That's not the route Caviglia has taken. Instead, he founded his own semi-pro team five years ago with his former CCSF coach, Doug Price. Instead of reminiscing, he's playing first base for the San Francisco Seagulls. "We're giving guys the chance to play baseball as long as they can," says Caviglia, the old man of the roster. "I'm 26, but I'm still able to play at a high level. I've got friends who are as good as me, but they're playing beer-league softball. Why give up? You should always play for as long as you can."
click to enlarge
Playing first base, No. 33 Marc Caviglia
Caviglia -- who is also the assistant coach to his former mentor Price -- has a roster full of college players, most of whom are Bay Area products and attend local schools such as Stanford or San Jose State. As unpaid amateurs, the Seagulls can play summer ball without jeopardizing their collegiate eligibility -- and barnstorm up and down the West Coast taking on teams with colorful monikers such as the Atwater Aviators, Nevada Big Horns, and Reno Astros. The team plays a double header at Big Rec Park (within Golden Gate Park) Saturday vs. The Sacramento Red Sox.
The team's yearly fund-raiser at Bertolucci's in South City takes care of half of the $10,000 in operting expenses -- meaning each player throws in 200 bucks to cover room, board, equipment (wood bats only), and sunflower seeds. And while none of the Seagulls alums have yet gone on to professional success, it warrants mentioning that baseball is a game in which a man who fails 65 times out of 100 is considered a prodigy. Just because no one's yet gone on to fame and fortune after his Seagulls days are over doesn't mean it's not going to happen, notes Caviglia.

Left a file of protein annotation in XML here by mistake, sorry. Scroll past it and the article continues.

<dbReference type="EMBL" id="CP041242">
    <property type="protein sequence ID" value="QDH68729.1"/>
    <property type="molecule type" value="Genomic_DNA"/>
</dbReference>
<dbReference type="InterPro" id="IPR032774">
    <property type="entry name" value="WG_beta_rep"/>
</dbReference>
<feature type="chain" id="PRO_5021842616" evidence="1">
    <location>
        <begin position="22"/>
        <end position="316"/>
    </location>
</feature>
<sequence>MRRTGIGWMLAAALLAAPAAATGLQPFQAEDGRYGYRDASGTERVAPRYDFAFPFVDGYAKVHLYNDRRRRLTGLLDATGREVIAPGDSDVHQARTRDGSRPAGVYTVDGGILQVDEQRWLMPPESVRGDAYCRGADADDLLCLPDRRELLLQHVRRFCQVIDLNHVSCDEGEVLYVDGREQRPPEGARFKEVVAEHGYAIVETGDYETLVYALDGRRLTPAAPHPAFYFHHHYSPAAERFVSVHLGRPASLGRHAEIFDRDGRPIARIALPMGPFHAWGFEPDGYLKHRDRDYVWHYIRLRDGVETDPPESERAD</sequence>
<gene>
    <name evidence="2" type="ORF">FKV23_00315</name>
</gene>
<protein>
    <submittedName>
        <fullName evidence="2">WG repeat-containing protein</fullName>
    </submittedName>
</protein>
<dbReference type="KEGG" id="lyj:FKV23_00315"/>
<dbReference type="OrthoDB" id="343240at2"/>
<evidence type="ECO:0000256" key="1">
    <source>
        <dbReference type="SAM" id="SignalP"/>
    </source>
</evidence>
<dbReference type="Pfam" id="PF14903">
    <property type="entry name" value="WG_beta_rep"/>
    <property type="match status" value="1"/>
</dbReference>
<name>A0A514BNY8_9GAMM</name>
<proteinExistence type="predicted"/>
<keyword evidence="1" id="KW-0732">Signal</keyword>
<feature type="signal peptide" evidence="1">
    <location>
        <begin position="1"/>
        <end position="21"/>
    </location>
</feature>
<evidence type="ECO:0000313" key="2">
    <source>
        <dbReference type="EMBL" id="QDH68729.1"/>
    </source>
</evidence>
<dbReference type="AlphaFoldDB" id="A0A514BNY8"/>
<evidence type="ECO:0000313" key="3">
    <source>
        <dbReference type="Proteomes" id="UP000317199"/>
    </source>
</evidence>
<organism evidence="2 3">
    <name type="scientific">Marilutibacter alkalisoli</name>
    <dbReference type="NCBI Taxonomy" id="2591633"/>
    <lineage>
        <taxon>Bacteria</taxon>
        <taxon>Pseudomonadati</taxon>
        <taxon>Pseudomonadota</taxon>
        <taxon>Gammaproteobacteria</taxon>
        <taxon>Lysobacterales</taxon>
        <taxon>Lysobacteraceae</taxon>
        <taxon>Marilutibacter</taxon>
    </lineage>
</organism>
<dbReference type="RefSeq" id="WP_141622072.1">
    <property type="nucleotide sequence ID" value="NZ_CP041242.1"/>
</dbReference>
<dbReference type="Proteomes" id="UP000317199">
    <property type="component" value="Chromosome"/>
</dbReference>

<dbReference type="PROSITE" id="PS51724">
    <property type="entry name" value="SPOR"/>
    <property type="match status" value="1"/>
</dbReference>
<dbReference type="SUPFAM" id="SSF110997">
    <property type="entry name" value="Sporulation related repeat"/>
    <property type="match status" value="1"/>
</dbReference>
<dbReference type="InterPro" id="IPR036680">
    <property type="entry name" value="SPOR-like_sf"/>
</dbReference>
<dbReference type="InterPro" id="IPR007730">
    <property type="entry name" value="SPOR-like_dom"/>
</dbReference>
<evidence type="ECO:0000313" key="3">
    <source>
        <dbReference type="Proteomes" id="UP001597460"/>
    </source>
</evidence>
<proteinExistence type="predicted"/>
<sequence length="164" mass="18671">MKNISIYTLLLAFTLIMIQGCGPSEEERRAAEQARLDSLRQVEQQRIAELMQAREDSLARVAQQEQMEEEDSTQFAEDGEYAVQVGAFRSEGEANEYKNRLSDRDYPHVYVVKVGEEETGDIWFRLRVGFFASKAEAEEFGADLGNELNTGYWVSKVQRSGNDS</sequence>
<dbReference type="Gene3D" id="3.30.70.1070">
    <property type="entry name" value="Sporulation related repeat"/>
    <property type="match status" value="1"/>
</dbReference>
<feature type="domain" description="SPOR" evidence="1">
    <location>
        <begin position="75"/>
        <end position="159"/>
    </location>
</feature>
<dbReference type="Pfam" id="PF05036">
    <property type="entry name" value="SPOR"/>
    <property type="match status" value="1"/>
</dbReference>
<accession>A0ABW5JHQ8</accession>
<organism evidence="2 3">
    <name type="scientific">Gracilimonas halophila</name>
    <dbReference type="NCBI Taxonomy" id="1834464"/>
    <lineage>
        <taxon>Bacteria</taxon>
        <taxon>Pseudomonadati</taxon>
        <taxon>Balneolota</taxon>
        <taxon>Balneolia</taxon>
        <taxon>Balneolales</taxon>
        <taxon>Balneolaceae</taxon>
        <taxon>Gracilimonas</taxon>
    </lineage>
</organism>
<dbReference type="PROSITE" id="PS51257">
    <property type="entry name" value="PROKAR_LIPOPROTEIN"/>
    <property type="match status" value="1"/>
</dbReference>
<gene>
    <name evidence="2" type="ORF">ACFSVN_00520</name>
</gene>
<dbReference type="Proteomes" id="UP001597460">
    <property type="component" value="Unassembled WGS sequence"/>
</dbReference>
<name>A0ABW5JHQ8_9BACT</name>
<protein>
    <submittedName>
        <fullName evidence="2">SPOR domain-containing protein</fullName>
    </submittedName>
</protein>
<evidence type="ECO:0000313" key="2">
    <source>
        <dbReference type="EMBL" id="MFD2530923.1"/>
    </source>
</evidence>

"To say you won't be watching these guys at AT&T Park -- you could be wrong about that. It's just a matter of catching a break," says the veteran first baseman. "It's all about opportunities. It only takes one good game to get exposure from a college coach or a pro scout."
Caviglia isn't yet quite ready to close the book on his baseball dreams -- but he's a small business consultant when he's not playing, managing, or organizing road trips for his team. He says he'll play until it becomes obvious he's taking up a spot on the field that would better serve a younger player not even old enough to legally drink while reminiscing about his playing days.
In the meantime, one place the Seagulls don't expect to be noticed by scouts is on their annual road game to play the inmates of San Quentin. Needless to say, beanball wars do not erupt under the guards' watchful eyes. "Even though they're in there for a reason, they're still professionals on the field," notes Caviglia.
The player-coach goes on to note that the mound is still 60 feet, six inches from home at San Quentin and the bases are 90 feet apart. The wall, however, is probably pretty high.
Joe Eskenazi was born in San Francisco, raised in the Bay Area, and attended U.C. Berkeley. He never left.
"Your humble narrator" was a staff writer and columnist for SF Weekly from 2007 to 2015.
He resides in the Excelsior with his wife, 4.3 miles from his birthplace and 5,474 from hers.